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JOHN CHIPMAN FARRAR
The Vermont-born publisher John C. Farrar (1896-1974) is best known for founding two companies, Farrar, Rinehart (1926) and Farrar, Straus and Company (1946), which still operates today as Farrar, Straus and Giroux. His career began when he was a student at Yale, where he wrote plays and poetry and edited a collection of student verse; in 1919 he won the Yale Younger Poets Prize for his volume Forgotten Shrines. After serving in World War I and finishing his degree soon after, Farrar moved to New York and became a central figure in the Greenwich Village literary scene. In 1921 he was hired by publisher George H. Doran, for whom he edited the Bookman, a magazine that had a powerful influence over the careers of many writers who signed the bookshop door. Farrar was well-liked among writers for his generous, sociable personality, characteristics that served him well in his long career. When Doran sold the Bookman to Burton Rascoe and Seward B. Collins in 1927, Farrar started his own publishing company with Stanley Rinehart. Farrar's work in the literary community went well beyond his immediate professional responsibilities. In 1922, he helped to form the first American center of the writers' organization P.E.N, and in 1926, he and Robert Frost began the Breadloaf Writers' Conference at Middlebury College.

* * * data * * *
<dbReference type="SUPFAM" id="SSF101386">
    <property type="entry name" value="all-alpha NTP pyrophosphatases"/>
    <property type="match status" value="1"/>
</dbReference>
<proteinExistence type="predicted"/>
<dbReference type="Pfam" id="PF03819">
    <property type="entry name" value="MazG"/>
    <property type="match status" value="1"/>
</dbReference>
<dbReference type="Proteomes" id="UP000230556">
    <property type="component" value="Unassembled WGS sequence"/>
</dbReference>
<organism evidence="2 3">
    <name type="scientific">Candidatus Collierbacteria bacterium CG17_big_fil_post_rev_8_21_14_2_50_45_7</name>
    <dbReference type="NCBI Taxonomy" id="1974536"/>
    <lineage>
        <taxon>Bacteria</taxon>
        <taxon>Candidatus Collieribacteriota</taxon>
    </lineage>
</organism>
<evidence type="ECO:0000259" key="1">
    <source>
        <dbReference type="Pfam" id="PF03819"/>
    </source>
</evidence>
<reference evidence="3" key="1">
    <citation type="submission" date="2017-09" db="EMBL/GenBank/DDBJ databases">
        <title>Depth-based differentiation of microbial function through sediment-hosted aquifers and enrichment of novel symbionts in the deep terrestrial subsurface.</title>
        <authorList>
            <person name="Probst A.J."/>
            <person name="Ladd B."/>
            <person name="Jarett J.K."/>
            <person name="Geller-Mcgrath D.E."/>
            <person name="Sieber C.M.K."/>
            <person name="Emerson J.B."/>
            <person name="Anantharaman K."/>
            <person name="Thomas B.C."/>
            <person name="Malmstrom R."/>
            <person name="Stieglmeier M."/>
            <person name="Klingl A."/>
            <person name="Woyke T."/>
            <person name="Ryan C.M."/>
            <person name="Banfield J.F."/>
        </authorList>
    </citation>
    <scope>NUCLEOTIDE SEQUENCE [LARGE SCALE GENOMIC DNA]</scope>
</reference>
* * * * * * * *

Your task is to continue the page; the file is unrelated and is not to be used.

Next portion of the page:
Images from Gloria Swanson's copy of John Farrar's A Song for Parents (New Haven: Yale University Press, 1922), with tipped-in poem, "A Valentine for Gloria," and inscription to Swanson and her children
Gloria Swanson was a wildly popular star of silent films when Farrar gave her this volume.